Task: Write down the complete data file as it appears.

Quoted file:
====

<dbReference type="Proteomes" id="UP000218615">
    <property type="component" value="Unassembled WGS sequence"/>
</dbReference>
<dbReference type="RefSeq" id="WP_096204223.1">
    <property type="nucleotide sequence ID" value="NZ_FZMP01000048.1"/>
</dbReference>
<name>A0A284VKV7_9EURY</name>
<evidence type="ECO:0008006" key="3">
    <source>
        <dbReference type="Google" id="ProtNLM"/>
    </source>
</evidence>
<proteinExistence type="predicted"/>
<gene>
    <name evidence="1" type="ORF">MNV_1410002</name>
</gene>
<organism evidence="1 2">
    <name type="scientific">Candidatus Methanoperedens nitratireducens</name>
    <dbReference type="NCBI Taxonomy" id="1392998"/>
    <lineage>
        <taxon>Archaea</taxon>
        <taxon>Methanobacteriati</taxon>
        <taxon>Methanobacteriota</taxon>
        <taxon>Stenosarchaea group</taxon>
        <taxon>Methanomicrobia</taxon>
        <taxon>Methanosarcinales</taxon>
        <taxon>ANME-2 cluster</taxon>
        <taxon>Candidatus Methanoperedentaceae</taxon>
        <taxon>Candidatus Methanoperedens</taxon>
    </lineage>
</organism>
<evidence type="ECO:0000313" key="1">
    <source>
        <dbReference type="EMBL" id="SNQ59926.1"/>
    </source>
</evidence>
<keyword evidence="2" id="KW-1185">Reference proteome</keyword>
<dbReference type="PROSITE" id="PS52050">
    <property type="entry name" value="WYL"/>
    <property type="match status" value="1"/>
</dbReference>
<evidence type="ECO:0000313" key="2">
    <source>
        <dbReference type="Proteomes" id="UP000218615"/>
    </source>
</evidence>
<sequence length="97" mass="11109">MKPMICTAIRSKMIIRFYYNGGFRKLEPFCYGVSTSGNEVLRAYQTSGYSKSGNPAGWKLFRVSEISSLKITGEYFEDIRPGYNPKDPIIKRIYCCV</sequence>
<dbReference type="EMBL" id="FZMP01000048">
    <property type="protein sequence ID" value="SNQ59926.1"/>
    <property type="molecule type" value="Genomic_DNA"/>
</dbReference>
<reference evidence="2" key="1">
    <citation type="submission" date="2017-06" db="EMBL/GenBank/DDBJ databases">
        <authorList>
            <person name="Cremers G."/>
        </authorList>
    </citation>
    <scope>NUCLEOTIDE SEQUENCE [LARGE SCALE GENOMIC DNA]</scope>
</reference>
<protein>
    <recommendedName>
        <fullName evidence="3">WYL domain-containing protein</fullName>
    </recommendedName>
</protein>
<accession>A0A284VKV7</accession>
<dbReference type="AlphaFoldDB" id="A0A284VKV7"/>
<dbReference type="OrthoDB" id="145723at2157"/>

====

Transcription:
<dbReference type="Proteomes" id="UP000218615">
    <property type="component" value="Unassembled WGS sequence"/>
</dbReference>
<dbReference type="RefSeq" id="WP_096204223.1">
    <property type="nucleotide sequence ID" value="NZ_FZMP01000048.1"/>
</dbReference>
<name>A0A284VKV7_9EURY</name>
<evidence type="ECO:0008006" key="3">
    <source>
        <dbReference type="Google" id="ProtNLM"/>
    </source>
</evidence>
<proteinExistence type="predicted"/>
<gene>
    <name evidence="1" type="ORF">MNV_1410002</name>
</gene>
<organism evidence="1 2">
    <name type="scientific">Candidatus Methanoperedens nitratireducens</name>
    <dbReference type="NCBI Taxonomy" id="1392998"/>
    <lineage>
        <taxon>Archaea</taxon>
        <taxon>Methanobacteriati</taxon>
        <taxon>Methanobacteriota</taxon>
        <taxon>Stenosarchaea group</taxon>
        <taxon>Methanomicrobia</taxon>
        <taxon>Methanosarcinales</taxon>
        <taxon>ANME-2 cluster</taxon>
        <taxon>Candidatus Methanoperedentaceae</taxon>
        <taxon>Candidatus Methanoperedens</taxon>
    </lineage>
</organism>
<evidence type="ECO:0000313" key="1">
    <source>
        <dbReference type="EMBL" id="SNQ59926.1"/>
    </source>
</evidence>
<keyword evidence="2" id="KW-1185">Reference proteome</keyword>
<dbReference type="PROSITE" id="PS52050">
    <property type="entry name" value="WYL"/>
    <property type="match status" value="1"/>
</dbReference>
<evidence type="ECO:0000313" key="2">
    <source>
        <dbReference type="Proteomes" id="UP000218615"/>
    </source>
</evidence>
<sequence length="97" mass="11109">MKPMICTAIRSKMIIRFYYNGGFRKLEPFCYGVSTSGNEVLRAYQTSGYSKSGNPAGWKLFRVSEISSLKITGEYFEDIRPGYNPKDPIIKRIYCCV</sequence>
<dbReference type="EMBL" id="FZMP01000048">
    <property type="protein sequence ID" value="SNQ59926.1"/>
    <property type="molecule type" value="Genomic_DNA"/>
</dbReference>
<reference evidence="2" key="1">
    <citation type="submission" date="2017-06" db="EMBL/GenBank/DDBJ databases">
        <authorList>
            <person name="Cremers G."/>
        </authorList>
    </citation>
    <scope>NUCLEOTIDE SEQUENCE [LARGE SCALE GENOMIC DNA]</scope>
</reference>
<protein>
    <recommendedName>
        <fullName evidence="3">WYL domain-containing protein</fullName>
    </recommendedName>
</protein>
<accession>A0A284VKV7</accession>
<dbReference type="AlphaFoldDB" id="A0A284VKV7"/>
<dbReference type="OrthoDB" id="145723at2157"/>